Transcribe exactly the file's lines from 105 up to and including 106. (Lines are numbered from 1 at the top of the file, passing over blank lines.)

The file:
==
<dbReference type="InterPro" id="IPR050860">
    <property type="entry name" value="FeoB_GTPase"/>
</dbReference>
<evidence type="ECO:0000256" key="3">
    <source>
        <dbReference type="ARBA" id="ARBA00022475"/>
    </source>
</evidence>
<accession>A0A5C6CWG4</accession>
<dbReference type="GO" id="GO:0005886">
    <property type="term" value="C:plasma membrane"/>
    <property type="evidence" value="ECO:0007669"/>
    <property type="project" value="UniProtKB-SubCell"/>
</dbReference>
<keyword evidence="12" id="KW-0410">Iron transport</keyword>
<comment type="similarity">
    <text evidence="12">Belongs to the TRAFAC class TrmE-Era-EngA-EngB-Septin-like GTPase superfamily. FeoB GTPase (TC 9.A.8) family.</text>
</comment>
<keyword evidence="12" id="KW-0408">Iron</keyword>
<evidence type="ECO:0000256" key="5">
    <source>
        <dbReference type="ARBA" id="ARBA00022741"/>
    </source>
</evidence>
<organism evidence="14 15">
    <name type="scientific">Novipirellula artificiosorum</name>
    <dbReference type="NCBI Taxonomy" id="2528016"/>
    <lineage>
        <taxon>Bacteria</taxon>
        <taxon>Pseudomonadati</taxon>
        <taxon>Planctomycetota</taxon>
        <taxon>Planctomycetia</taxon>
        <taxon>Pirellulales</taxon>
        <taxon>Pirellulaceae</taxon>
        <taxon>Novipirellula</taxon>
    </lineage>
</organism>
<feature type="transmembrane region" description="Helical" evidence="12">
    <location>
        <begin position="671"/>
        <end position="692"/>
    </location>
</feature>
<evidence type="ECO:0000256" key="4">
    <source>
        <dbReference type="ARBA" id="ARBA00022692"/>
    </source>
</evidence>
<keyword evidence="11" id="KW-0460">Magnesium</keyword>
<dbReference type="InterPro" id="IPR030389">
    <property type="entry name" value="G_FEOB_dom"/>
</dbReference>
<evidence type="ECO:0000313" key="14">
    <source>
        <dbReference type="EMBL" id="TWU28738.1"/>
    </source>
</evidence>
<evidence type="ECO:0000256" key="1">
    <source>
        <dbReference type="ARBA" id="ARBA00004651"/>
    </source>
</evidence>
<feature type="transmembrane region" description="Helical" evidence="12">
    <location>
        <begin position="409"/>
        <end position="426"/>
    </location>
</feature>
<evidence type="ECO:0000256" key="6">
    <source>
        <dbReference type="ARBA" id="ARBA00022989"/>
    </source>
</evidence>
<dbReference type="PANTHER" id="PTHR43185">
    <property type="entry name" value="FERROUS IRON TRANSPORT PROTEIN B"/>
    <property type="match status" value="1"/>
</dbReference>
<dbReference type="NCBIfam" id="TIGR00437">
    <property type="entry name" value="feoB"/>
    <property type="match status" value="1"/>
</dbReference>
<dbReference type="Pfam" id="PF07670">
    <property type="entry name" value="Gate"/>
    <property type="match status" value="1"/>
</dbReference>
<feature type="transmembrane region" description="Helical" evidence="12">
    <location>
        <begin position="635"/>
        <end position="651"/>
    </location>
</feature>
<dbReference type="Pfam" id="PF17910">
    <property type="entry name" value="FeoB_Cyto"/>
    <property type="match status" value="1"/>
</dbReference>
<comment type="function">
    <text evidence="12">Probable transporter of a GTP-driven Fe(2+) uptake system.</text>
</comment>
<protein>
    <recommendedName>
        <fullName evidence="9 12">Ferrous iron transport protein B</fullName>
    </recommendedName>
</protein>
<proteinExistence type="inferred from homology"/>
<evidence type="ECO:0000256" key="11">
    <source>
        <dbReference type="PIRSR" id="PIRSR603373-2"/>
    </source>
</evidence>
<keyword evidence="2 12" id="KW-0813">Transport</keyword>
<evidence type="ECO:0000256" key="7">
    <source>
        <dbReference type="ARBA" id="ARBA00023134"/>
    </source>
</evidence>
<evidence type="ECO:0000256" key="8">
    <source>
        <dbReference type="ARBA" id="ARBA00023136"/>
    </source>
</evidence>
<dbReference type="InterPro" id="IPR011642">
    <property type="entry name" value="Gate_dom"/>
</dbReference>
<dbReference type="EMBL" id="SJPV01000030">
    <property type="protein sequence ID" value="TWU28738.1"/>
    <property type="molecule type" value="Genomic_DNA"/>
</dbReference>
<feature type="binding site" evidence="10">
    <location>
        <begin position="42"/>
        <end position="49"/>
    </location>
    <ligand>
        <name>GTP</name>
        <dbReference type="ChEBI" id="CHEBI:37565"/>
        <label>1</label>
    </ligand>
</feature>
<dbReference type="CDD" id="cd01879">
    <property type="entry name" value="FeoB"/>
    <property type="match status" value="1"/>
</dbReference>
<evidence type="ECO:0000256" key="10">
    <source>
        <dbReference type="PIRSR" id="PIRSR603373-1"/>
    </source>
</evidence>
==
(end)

<evidence type="ECO:0000256" key="11">
    <source>